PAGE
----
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Culture: The Prince of celebrations




festival thet (2910043)
festival thet (2910043)

This weekend sees the start of the two-week Festival of Thetford & Punjab, a celebration of two cultures brought together by Duleep Singh, the last Maharajah

The Festival of Thetford & Punjab kicks off this weekend commemorating the 125th anniversary of the death of the last Maharajah of Punjab, who made Thetford his home.

With a packed programme of events over two weeks, the cultural heritage festival will celebrate the legacy of Duleep Singh who, having been exiled from India, became a favourite of Queen Victoria and enjoyed a lavish lifestyle, hunting and shooting with the royal family and travelling across Europe, before settling at Elveden Hall.

Here he and his wife welcomed six children and so began the shared British- Punjab heritage that can still be seen today.

The festival will have something for everyone from cinema, literature, poetry and cookery to music, dance, crafts and the arts. . . and even a special T20 cricket match.

Popular comedian and award-winning broadcaster Hardeep Singh Kohli will

appear in conversation with Peter Bance to talk about his book Indian Takeaway and his BBC documentary Desi DNA, based on Duleep Singh.

Why not join chef Paul Singh Babra as he demonstrates traditional Punjabi dishes, visit special exhibitions at the Ancient House Museum, discover how the Maharajah’s son helped found the museum or take in a little outdoor theatre as Time Will Tell portrays the life and times of the King of the Punjab.

Shrabani Basu, author of Victoria And Abdul, which was made into an Oscar-nominated film, is taking part, as is Sathnam Sanghera, British journalist and author of The Boy With the Topknot, who will talk about his memoirs.

Sitar player and composer Jonathan Mayer will showcase his musical talents, while classical sitar and tabla ensemble Chakardar will perform at a curry night and talk by Sikh historian Peter Bance.

All this and more will culminate in a grand finalé as the festival joins Thetford Town Council’s annual River Festival, which will see a mix of Thetford and Punjab cultures and traditions parade from King Street to the riverside on July 21.

Here Morris dancing will mix with Bhangra, there will be henna hand painting and curry stalls, Sikh martial arts, folk dance. . . in a non-stop, colourful, cultural extravaganza.

> The Festival of Thetford & Punjab, July 7-21, has been organised by the Essex Cultural Diversity project.

Festival director Indi Sandhu said: “The cultural legacy of Duleep Singh is as significant for Thetford as it is for the Punjab. The festival provides an opportunity for audiences to learn more about his fascinating story, and get involved in a range of activities, talks and events. It is also the chance for us all to further explore the under-appreciated links between Thetford and the Punjab due to this shared heritage.”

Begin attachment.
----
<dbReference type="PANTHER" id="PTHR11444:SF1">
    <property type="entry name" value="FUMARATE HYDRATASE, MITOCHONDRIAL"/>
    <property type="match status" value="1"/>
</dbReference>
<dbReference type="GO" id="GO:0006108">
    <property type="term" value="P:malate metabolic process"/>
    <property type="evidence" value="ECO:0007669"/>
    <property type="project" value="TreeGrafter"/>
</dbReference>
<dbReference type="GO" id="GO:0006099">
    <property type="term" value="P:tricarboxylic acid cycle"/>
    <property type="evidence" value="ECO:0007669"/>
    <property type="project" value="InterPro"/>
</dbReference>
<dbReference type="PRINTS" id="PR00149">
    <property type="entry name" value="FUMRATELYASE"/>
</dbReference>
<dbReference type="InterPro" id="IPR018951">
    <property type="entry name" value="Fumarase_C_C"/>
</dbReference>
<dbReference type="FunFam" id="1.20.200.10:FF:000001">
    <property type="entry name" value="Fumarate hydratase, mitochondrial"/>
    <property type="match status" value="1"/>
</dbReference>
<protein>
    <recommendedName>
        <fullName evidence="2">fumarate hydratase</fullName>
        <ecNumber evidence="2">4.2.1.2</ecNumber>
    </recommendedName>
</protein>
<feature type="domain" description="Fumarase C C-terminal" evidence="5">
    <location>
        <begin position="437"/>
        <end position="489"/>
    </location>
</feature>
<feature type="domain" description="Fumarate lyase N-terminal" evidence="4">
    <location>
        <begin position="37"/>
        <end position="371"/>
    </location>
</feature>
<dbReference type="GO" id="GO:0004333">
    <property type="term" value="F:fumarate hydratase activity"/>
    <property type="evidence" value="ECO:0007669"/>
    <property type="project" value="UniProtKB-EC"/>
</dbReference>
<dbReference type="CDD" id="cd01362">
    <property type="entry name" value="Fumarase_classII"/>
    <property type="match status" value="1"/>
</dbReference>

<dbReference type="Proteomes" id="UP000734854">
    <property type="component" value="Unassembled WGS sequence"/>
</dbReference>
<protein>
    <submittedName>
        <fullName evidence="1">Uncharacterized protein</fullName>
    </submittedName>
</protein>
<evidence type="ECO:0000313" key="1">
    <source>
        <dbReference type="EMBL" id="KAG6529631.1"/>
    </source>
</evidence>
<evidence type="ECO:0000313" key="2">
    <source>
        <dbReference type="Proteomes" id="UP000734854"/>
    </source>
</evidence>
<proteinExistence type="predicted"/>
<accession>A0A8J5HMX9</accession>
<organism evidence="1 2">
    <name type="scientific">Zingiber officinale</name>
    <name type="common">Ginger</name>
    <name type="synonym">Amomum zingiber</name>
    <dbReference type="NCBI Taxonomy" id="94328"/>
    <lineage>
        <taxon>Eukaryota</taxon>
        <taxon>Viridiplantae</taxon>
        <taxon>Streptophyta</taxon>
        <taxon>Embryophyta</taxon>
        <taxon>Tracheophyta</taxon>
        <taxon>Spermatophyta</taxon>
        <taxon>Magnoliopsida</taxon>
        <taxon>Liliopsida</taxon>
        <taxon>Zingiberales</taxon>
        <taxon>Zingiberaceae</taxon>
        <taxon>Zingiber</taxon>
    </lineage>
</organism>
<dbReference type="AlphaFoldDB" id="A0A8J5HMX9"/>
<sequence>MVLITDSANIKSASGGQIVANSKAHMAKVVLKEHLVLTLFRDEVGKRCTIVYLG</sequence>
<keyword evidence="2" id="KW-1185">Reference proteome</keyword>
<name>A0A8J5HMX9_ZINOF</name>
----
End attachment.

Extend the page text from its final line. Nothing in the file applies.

To see the full programme of events, see essexcdp.com/event/ftap/ or leapinghare.org

The last Maharajah

Duleep Singh was born in Lahore in 1838 and became Maharajah at the age of five.

But the Punjab was the centre of unrest and when the Anglo-Sikh war broke out in 1845, the British stepped in. Four years later, the Punjab was annexed to British India and Maharajah Duleep Singh, the last ruler of the Sikh kingdom, was removed from the throne.

The young prince was placed into the guardianship of army surgeon John Spencer Logan and his wife, who taught him a very English way of life which led to him coverting to Christianity (something he later regretted and reconverted to Sikhism).

When he arrived in England in 1854 he became a favourite of Queen Victoria and enjoyed life in the royal circle. The Queen had a portrait painted of him, which hangs in Osborne House, and she was godmother to several of his children.

In 1863, he moved to Elveden and during his time there restored the church, cottages and school. He also transformed the run-down estate into a game preserve.

But by the 1870s, the Black Prince, as he was known, was in debt and tried to reclaim his land in India, a move thwarted by the British government.

He died, aged 55, in Paris in 1893 and his body was brought back to Elveden to be buried in the local church alongside his wife and teenage son.



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